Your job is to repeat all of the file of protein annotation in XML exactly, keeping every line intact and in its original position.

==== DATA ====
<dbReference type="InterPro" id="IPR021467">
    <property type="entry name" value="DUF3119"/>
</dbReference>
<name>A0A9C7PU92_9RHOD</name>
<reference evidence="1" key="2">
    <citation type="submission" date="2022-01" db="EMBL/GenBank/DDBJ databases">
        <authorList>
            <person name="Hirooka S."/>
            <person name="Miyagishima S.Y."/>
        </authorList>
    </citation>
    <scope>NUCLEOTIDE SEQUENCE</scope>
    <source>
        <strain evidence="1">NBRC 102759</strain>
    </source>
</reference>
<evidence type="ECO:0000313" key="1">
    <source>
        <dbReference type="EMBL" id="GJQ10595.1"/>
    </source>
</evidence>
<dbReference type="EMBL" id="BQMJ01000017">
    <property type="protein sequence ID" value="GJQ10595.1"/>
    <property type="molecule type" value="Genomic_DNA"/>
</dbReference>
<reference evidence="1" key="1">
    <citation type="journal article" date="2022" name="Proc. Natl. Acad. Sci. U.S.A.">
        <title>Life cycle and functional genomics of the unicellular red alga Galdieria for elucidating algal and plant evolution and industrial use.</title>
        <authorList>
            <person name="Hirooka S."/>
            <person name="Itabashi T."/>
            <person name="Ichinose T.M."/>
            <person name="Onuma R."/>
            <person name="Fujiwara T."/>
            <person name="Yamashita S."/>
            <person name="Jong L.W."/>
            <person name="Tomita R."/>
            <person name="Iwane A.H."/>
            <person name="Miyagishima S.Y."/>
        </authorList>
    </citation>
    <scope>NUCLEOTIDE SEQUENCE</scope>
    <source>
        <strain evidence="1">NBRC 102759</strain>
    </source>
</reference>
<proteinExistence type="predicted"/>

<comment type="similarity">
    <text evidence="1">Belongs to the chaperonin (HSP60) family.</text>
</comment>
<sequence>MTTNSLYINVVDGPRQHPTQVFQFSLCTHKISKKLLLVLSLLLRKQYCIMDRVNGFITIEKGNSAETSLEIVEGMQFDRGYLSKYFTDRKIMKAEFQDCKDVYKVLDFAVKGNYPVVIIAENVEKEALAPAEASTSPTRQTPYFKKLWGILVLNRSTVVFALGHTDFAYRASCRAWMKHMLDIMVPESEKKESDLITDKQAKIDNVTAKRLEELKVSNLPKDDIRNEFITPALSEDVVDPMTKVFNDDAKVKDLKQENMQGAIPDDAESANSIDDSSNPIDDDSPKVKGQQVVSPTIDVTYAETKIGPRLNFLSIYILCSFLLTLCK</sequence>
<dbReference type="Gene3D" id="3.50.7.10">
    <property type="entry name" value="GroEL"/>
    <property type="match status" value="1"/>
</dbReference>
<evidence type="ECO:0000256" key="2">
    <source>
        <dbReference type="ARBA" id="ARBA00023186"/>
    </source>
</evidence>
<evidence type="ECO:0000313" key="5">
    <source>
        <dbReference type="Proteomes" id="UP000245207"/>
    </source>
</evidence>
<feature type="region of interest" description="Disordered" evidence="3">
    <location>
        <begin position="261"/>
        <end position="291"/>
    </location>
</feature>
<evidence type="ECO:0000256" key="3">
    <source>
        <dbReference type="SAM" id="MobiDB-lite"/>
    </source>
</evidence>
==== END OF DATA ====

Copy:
<dbReference type="InterPro" id="IPR021467">
    <property type="entry name" value="DUF3119"/>
</dbReference>
<name>A0A9C7PU92_9RHOD</name>
<reference evidence="1" key="2">
    <citation type="submission" date="2022-01" db="EMBL/GenBank/DDBJ databases">
        <authorList>
            <person name="Hirooka S."/>
            <person name="Miyagishima S.Y."/>
        </authorList>
    </citation>
    <scope>NUCLEOTIDE SEQUENCE</scope>
    <source>
        <strain evidence="1">NBRC 102759</strain>
    </source>
</reference>
<evidence type="ECO:0000313" key="1">
    <source>
        <dbReference type="EMBL" id="GJQ10595.1"/>
    </source>
</evidence>
<dbReference type="EMBL" id="BQMJ01000017">
    <property type="protein sequence ID" value="GJQ10595.1"/>
    <property type="molecule type" value="Genomic_DNA"/>
</dbReference>
<reference evidence="1" key="1">
    <citation type="journal article" date="2022" name="Proc. Natl. Acad. Sci. U.S.A.">
        <title>Life cycle and functional genomics of the unicellular red alga Galdieria for elucidating algal and plant evolution and industrial use.</title>
        <authorList>
            <person name="Hirooka S."/>
            <person name="Itabashi T."/>
            <person name="Ichinose T.M."/>
            <person name="Onuma R."/>
            <person name="Fujiwara T."/>
            <person name="Yamashita S."/>
            <person name="Jong L.W."/>
            <person name="Tomita R."/>
            <person name="Iwane A.H."/>
            <person name="Miyagishima S.Y."/>
        </authorList>
    </citation>
    <scope>NUCLEOTIDE SEQUENCE</scope>
    <source>
        <strain evidence="1">NBRC 102759</strain>
    </source>
</reference>
<proteinExistence type="predicted"/>

<comment type="similarity">
    <text evidence="1">Belongs to the chaperonin (HSP60) family.</text>
</comment>
<sequence>MTTNSLYINVVDGPRQHPTQVFQFSLCTHKISKKLLLVLSLLLRKQYCIMDRVNGFITIEKGNSAETSLEIVEGMQFDRGYLSKYFTDRKIMKAEFQDCKDVYKVLDFAVKGNYPVVIIAENVEKEALAPAEASTSPTRQTPYFKKLWGILVLNRSTVVFALGHTDFAYRASCRAWMKHMLDIMVPESEKKESDLITDKQAKIDNVTAKRLEELKVSNLPKDDIRNEFITPALSEDVVDPMTKVFNDDAKVKDLKQENMQGAIPDDAESANSIDDSSNPIDDDSPKVKGQQVVSPTIDVTYAETKIGPRLNFLSIYILCSFLLTLCK</sequence>
<dbReference type="Gene3D" id="3.50.7.10">
    <property type="entry name" value="GroEL"/>
    <property type="match status" value="1"/>
</dbReference>
<evidence type="ECO:0000256" key="2">
    <source>
        <dbReference type="ARBA" id="ARBA00023186"/>
    </source>
</evidence>
<evidence type="ECO:0000313" key="5">
    <source>
        <dbReference type="Proteomes" id="UP000245207"/>
    </source>
</evidence>
<feature type="region of interest" description="Disordered" evidence="3">
    <location>
        <begin position="261"/>
        <end position="291"/>
    </location>
</feature>
<evidence type="ECO:0000256" key="3">
    <source>
        <dbReference type="SAM" id="MobiDB-lite"/>
    </source>
</evidence>